Strangest thing happened last weekend. I was visiting a friend and suddenly I had no idea who she was. One minute I was chatting with someone I know well. We see each other every Sunday at Mass and at our bi-weekly rosary gatherings and there I was – with no idea who she was. I was too embarrassed to interrupt her and say – umm hey – what’s your name? I knew where I was – I mean I recognized her kitchen I just didn’t know who SHE was. It was so disconcerting.  I tried not to lose track of what she was saying while I tried to think of her husband’s name. I kept thinking that if I could just remember her husband’s name I would remember hers. It worked. Such a relief to remember who she was.  I hope that doesn’t happen again.

July 20th

That name thing happened again. I have to admit, it’s kind of tricky keeping a conversation going while you are trying desperately to remember the person’s name.  Seeing the doctor this Monday for Elizabeth’s check up. I’ll mention to her how tired I am all the time – maybe I’m just too tired.

July 22nd  – great check up for Elizabeth, great weight, on target for all her milestones. Such a mama’s girl – doesn’t want anyone to hold her but me – not even Daddy – this could be a challenge come September and it’s time to start school. Discussed my fatigue with the Doctor – she said I was expecting too much of myself – after all I had just had my fifth baby which is similar to the doctor said when I talked to the Dr about being tired even before I was pregnant with Elizabeth. (You have four babies what do you expect…)  But so many friends have as many babies or more, and they are doing so much. They are painting their houses, helping build decks, and homeschooling. And me? I can barely get through the day. I feel like I’m pushing through water just to walk. I guess I’m just lazy.  She did offer to request for home help for MovingBoxes frameme. She thinks with five very young kids I should be able to get a few weeks worth of home help paid for through OHIP. That would be great – I still have not completely unpacked from the move here last summer. Being on bed rest most of Elizabeth’s pregnancy kind of made it impossible to get the house completely unpacked and organized.

I hope our books get here soon. With this fatigue (or incredibly bad habit of laziness?) I’m going to need lots of time to get them organized and lessons planned out. 

July 25th

YES! Dr’s office called and she was able to arrange for some part-time home help. An intake person will be calling me and discussing what I need from this. Apparently I have to decide whether I want someone who will sit with the kids and watch them or someone who will clean while I watch the kids. I’m totally going with someone who will help me clean. I have mountains and mountains of clothes to go through – we haven’t had a dryer since we moved here (or a stove either) and between tons of boxes in the sun porch still waiting to be unpacked I have a billion pieces of clothes to go through. Our new dryer arrives next week. Our school books will be here any day and once I get all of this organized with this lady – we will build the desks in the dining room. This is starting to get real – like when you have a shower for the first baby and the house fills up with baby furniture and clothes and you suddenly realize – it’s really happening.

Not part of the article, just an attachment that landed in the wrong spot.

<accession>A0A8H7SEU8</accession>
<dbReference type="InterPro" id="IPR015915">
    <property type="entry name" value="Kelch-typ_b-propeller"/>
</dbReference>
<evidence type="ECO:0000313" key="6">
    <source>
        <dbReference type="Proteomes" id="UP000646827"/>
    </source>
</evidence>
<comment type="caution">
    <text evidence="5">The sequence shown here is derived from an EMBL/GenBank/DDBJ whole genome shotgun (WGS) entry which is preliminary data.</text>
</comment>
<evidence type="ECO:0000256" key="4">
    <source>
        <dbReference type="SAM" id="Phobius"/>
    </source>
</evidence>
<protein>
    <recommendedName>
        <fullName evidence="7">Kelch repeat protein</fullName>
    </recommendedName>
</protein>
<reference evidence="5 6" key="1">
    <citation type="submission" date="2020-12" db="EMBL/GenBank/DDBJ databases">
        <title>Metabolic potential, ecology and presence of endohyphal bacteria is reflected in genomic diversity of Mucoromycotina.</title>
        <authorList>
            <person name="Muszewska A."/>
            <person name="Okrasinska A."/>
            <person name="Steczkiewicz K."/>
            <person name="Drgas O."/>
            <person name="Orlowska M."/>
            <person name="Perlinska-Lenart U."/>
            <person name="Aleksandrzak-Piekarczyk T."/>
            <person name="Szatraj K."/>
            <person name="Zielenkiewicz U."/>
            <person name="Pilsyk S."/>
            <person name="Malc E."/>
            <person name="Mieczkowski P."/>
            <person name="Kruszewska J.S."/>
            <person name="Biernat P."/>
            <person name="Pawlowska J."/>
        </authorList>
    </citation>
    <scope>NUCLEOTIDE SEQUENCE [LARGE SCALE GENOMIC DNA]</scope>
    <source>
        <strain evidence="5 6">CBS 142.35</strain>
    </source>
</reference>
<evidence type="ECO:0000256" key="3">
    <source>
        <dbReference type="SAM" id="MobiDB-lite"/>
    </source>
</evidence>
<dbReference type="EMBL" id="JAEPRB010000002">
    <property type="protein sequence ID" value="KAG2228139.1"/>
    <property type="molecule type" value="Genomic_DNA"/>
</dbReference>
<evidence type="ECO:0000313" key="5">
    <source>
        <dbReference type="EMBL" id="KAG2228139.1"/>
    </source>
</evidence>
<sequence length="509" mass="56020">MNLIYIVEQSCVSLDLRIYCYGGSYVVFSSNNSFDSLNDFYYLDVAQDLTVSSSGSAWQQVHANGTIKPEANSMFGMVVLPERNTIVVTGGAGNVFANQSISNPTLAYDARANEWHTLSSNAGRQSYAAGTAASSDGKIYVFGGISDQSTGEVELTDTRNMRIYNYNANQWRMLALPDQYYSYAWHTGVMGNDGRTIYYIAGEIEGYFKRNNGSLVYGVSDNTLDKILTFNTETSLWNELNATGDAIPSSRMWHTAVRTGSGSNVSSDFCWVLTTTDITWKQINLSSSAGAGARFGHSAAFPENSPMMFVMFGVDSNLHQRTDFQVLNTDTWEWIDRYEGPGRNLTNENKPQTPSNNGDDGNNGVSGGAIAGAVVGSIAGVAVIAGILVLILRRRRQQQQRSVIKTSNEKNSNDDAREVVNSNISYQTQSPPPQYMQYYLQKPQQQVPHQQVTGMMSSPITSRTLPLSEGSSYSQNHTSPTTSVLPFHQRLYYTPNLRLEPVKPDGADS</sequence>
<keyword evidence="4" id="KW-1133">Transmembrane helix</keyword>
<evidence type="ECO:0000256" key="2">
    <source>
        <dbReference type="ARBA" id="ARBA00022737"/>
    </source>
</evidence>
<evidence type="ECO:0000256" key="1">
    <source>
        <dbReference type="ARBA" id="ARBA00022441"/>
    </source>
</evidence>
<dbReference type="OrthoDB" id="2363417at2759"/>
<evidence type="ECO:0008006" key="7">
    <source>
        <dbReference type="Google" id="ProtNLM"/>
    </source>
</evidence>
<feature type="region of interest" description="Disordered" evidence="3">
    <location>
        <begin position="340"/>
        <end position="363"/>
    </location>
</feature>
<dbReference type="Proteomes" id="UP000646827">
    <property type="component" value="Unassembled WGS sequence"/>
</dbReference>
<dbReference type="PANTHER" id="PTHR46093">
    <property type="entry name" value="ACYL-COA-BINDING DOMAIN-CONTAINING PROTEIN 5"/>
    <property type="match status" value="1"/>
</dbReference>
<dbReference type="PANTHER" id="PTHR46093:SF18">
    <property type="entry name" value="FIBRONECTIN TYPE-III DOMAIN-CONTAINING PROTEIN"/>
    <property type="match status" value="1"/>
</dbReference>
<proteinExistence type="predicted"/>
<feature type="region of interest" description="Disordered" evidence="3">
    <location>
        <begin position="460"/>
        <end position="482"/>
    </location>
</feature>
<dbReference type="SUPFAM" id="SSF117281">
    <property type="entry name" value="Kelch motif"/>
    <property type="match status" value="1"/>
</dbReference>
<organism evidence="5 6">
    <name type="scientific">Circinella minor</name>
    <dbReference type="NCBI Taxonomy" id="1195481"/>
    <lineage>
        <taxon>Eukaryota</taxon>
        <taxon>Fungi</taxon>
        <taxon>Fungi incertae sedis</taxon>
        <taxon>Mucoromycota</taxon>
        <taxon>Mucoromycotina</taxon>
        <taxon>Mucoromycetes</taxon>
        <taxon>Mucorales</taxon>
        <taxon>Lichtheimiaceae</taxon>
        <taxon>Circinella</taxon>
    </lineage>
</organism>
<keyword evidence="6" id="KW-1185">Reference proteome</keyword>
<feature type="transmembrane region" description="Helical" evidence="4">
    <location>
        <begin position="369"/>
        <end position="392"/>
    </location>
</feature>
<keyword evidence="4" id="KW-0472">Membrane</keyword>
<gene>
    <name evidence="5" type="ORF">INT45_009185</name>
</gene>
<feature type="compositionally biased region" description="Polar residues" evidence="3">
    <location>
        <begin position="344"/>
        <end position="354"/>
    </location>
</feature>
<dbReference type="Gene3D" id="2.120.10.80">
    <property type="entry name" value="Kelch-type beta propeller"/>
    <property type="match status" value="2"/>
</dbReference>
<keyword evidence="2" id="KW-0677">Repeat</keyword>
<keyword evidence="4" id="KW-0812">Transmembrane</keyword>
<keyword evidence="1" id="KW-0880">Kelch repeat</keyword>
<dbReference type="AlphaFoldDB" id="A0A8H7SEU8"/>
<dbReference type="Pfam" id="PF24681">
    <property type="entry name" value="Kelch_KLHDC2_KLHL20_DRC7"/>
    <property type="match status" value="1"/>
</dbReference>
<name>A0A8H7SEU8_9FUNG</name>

Not sure how much help I’ll be to Hugo when we start building though. Lately I can’t even use the can opener. I have to get Caroline to open all cans for me these days. I seem to have lost all strength in my hands.

This concludes part two of Diary of a Homeschool Mum. Next time we get together I will share more about that last month of getting ready for ‘school’, the continuation of Alexander’s problems, as well as my growing health issues. Until then – have a great summer. See you in the fall. 

homeschool diary

Christi Domestic Church Homeschool Ink Slingers Raising Saints

Diary of a Homeschool Mum part 1

I don’t know if you know me. If you are a regular reader of Catholic Sistas you have hopefully met me through the 7QT First Friday posts or possibly have read some of my other posts. I’ve recently joined the new team we have writing the Raising Saints Homeschool monthly series. 

Way back in the early nineties when I was expecting my fifth child we had just purchased our first home and our two oldest daughters were attending the local Catholic elementary school and our five year old son was a drop out from kindergarten. The three year old was still enjoying snuggles even if the ever growing baby lump was getting in the way.